We finished the tour and it was time for Abdullah to return home, to take his turn watching his children. He lives on a cattle farm on Wadjuk Noongyar Country, south of Boorloo/Perth with his wife, artist Anna Louise Richardson, two daughters and there is a third child on the way. His brother Abdul-Hamid Abdullah who goes by Abdul Abdullah is also an artist. “It’s a family business around here!” he had written in an email. I thanked Abdullah for the tour. We said goodbye and that we would be in touch.
In the end, I did not have the same experience of the show I would have had in person, but I had a meaningful one. my own curiosity had met the quality the work and the willing generosity of the artist to create this experience. A world–the artist’s dream world and his real world–had been opened to me. Art offers us connection to something that is more than physical so it makes sense that it is possible to access it without being there physically. It starts with the desire to transcend the screen, the desire to connect in the common dream of Art.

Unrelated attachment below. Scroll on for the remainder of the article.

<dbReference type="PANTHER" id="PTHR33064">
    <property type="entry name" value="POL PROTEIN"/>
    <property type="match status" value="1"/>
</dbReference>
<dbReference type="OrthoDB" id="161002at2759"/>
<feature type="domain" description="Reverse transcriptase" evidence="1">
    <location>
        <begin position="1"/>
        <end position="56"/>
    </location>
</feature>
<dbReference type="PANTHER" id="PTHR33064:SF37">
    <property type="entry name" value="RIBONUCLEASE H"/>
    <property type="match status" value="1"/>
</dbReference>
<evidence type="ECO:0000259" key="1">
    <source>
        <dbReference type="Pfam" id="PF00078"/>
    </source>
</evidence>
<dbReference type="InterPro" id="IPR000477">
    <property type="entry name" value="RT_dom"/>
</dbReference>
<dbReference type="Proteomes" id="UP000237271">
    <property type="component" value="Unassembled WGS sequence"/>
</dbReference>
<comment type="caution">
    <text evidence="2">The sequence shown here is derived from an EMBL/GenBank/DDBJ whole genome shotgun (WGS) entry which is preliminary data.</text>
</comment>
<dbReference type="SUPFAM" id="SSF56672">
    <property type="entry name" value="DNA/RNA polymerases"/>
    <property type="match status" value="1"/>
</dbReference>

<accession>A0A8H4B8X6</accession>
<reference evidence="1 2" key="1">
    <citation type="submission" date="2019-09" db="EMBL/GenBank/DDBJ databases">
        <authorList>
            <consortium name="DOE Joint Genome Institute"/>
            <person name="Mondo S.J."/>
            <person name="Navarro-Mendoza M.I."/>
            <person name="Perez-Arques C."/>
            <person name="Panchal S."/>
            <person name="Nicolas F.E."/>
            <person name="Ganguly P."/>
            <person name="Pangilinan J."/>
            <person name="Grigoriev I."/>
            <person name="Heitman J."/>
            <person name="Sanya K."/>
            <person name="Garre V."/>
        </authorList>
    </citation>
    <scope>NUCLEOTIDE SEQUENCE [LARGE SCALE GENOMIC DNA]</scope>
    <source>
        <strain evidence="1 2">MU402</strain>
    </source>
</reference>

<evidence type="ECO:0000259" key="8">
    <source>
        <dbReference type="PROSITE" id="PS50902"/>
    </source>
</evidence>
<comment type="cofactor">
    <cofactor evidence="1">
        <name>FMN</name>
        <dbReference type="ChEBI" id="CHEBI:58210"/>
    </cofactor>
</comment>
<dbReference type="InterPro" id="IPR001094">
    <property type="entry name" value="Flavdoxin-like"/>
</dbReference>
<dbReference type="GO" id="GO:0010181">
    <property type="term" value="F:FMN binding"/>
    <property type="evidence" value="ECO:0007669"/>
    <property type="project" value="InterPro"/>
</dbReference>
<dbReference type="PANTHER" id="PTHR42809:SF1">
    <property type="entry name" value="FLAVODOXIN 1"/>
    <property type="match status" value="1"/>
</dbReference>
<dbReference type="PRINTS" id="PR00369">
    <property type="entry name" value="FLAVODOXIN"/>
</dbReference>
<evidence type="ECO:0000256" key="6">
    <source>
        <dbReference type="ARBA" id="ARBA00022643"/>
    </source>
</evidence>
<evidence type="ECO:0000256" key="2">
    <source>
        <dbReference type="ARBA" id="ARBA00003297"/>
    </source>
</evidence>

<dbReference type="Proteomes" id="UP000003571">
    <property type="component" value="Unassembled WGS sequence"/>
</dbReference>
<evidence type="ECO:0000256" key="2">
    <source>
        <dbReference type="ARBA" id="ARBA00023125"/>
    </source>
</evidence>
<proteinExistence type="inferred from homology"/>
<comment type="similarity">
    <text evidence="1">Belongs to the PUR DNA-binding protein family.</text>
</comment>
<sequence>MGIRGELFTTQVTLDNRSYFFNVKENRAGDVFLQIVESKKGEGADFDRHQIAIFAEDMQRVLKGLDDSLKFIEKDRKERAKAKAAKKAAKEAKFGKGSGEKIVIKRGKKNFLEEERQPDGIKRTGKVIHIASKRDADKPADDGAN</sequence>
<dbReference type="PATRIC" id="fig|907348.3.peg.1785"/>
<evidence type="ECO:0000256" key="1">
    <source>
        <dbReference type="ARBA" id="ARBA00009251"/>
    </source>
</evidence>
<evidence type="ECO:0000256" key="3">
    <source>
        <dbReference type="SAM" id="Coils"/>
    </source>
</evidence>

One evening when I was making dinner, I sent Abdullah a message:
“quick question: does the show smell like wood or varnish?”
“Nope, it doesn’t smell like anything really. Everything is painted or waxed and well and truly cured. Just objects in space now. I only use varnish on eyeballs.”
“Does it feel weird touching their eyes?” I asked.
“It feels great because it’s always the last thing I do.”
I messaged that I had to go make dinner. It was morning in Australia. Abdullah messaged back, “I’m driving the kids to the zoo.”
I could picture that from here.
All images and video courtesy of the Artist. List of individual works can be found here.
Emily Farranto is a writer and artist. She started the art blog Village Disco in 2015 and her children’s book, Animals Mate, was published in July 2020. She posts about the intersection of art and life on Instagram @thevillagedisco